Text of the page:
- MoMA New York will be the beneficiary of an art collection belonging to the William S. Paley Foundation.
- The art collection belonged to William Paley, the founder of the CBS broadcasting network.
- MoMA was entrusted with the care of the art collection since Paley’s death in 1990.
New York’s Museum of Modern Art (MoMA) today announced that it will be the beneficiary of an art collection belonging to the William S. Paley Foundation, to support MoMA’s ambitious goals in digital media and technology and to provide for new acquisitions
The art collection belonged to William Paley, the founder of the CBS broadcasting network. MoMA was entrusted with the care of the art collection since Paley’s death in 1990.
The William Paley Foundation has tapped Sotheby’s to auction 29 of 81 pieces in the art collection, which includes Pablo Picasso’s 1919 “Guitar on a Table” which will go for $20 million, as well as works by Renoir, Rosseau and Rodin.
According to Sotheby’s, Francis Bacon’s “Three Studies for a Portrait of Henrietta Moraes,” will be auctioned for at least $35 million in London this October.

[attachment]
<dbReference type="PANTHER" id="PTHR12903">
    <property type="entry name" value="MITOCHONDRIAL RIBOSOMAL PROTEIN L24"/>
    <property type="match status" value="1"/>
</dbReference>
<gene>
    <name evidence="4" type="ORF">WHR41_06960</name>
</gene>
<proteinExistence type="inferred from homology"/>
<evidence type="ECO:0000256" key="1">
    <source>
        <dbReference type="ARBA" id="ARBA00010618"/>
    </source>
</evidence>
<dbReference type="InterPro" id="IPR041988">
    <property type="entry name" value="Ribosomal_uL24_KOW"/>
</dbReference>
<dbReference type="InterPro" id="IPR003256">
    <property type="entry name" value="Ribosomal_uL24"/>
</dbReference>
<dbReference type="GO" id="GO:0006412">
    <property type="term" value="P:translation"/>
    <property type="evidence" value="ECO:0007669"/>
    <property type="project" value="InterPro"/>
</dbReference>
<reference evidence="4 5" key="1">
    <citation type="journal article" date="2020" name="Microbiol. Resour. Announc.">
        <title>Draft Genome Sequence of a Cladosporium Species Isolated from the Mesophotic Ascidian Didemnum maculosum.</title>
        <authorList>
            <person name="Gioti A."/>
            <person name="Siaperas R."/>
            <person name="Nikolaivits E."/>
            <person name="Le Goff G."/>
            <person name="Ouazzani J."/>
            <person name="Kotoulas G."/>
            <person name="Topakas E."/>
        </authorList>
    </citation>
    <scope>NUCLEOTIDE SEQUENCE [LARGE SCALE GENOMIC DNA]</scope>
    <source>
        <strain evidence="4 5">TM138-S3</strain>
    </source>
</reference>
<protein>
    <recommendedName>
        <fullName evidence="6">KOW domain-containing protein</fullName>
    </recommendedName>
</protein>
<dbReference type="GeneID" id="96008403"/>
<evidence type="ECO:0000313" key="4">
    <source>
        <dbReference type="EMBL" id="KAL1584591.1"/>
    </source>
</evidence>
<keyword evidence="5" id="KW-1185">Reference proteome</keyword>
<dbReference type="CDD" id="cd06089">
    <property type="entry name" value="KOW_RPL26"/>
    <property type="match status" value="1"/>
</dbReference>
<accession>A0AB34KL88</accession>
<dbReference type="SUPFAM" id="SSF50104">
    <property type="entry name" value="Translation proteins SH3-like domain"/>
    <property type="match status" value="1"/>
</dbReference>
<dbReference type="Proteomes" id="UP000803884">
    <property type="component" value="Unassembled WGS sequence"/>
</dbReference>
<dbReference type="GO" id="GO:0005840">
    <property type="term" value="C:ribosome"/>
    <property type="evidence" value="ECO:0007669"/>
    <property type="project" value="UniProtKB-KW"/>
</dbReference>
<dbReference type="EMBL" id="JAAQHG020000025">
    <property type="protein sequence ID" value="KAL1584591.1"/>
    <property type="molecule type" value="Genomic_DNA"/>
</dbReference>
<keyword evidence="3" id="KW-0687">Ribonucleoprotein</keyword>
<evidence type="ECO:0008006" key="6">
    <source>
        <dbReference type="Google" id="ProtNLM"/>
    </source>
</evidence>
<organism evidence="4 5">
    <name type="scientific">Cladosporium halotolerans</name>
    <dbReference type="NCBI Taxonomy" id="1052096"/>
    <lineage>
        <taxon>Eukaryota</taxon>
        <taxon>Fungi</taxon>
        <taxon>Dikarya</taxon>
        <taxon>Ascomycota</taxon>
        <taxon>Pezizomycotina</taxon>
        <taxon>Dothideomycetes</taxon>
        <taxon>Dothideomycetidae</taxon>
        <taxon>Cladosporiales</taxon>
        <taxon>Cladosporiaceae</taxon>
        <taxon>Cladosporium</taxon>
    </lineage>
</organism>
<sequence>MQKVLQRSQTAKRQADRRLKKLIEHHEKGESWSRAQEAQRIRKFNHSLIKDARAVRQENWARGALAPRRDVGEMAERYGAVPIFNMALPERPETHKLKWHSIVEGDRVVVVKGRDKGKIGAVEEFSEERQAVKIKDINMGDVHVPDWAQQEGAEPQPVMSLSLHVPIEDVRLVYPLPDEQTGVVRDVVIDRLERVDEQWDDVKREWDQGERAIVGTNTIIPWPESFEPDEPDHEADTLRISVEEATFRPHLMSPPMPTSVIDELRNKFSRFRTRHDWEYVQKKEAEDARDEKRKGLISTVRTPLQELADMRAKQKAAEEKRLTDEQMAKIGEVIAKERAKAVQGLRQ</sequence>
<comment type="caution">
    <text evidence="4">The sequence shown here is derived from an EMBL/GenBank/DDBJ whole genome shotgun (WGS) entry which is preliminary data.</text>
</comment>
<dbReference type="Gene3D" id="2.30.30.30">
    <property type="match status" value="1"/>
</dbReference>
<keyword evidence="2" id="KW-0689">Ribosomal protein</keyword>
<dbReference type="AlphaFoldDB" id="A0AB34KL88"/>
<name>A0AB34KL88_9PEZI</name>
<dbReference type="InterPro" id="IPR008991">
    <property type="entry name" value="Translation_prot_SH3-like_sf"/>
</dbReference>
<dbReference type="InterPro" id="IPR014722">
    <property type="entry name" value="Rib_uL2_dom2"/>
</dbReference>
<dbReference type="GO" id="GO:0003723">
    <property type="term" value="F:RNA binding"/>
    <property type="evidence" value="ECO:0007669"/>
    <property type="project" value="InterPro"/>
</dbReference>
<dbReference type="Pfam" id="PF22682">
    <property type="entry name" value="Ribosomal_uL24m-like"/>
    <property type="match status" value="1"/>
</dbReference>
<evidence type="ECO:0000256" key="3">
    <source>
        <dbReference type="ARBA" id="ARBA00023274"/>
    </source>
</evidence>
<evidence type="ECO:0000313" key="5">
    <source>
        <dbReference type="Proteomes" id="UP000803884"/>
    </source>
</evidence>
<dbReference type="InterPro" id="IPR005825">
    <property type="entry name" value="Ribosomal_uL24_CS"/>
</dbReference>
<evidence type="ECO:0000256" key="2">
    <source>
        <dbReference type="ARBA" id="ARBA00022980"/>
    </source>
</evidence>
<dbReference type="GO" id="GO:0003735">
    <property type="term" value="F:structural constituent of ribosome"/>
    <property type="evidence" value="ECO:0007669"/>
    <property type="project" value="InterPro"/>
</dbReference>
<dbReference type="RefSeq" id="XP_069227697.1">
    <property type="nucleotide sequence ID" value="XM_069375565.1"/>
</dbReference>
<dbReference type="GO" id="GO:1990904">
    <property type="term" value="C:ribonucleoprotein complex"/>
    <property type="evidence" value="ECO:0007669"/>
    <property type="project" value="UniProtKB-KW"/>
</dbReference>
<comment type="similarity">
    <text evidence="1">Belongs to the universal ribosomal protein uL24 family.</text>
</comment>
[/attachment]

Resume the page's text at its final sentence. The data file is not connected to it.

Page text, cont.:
MoMA may use the proceeds to launch its own streaming channel, host virtual exhibits and video chats with creators, or collaborate with universities and course providers to offer online courses.
While the museum has no intention of purchasing NFTs just yet, MoMA director Glenn Lowry said that the museum has a team dedicated to keeping an eye on the digital art sphere for NFT purchases or artist collaborators and that there is no reason why the museum should avoid NFTs.
“We’re conscious of the fact that we lend an imprimatur when we acquire pieces, but that doesn’t mean we should avoid the domain,” he said of NFTs in an interview with WSJ.
While MoMA is contemplating how it can expand its digital reach, the museum is no stranger to the NFT space as it provided the metadata of its entire art collection to AI artist Refik Anadol’s NFT project Unsupervised.
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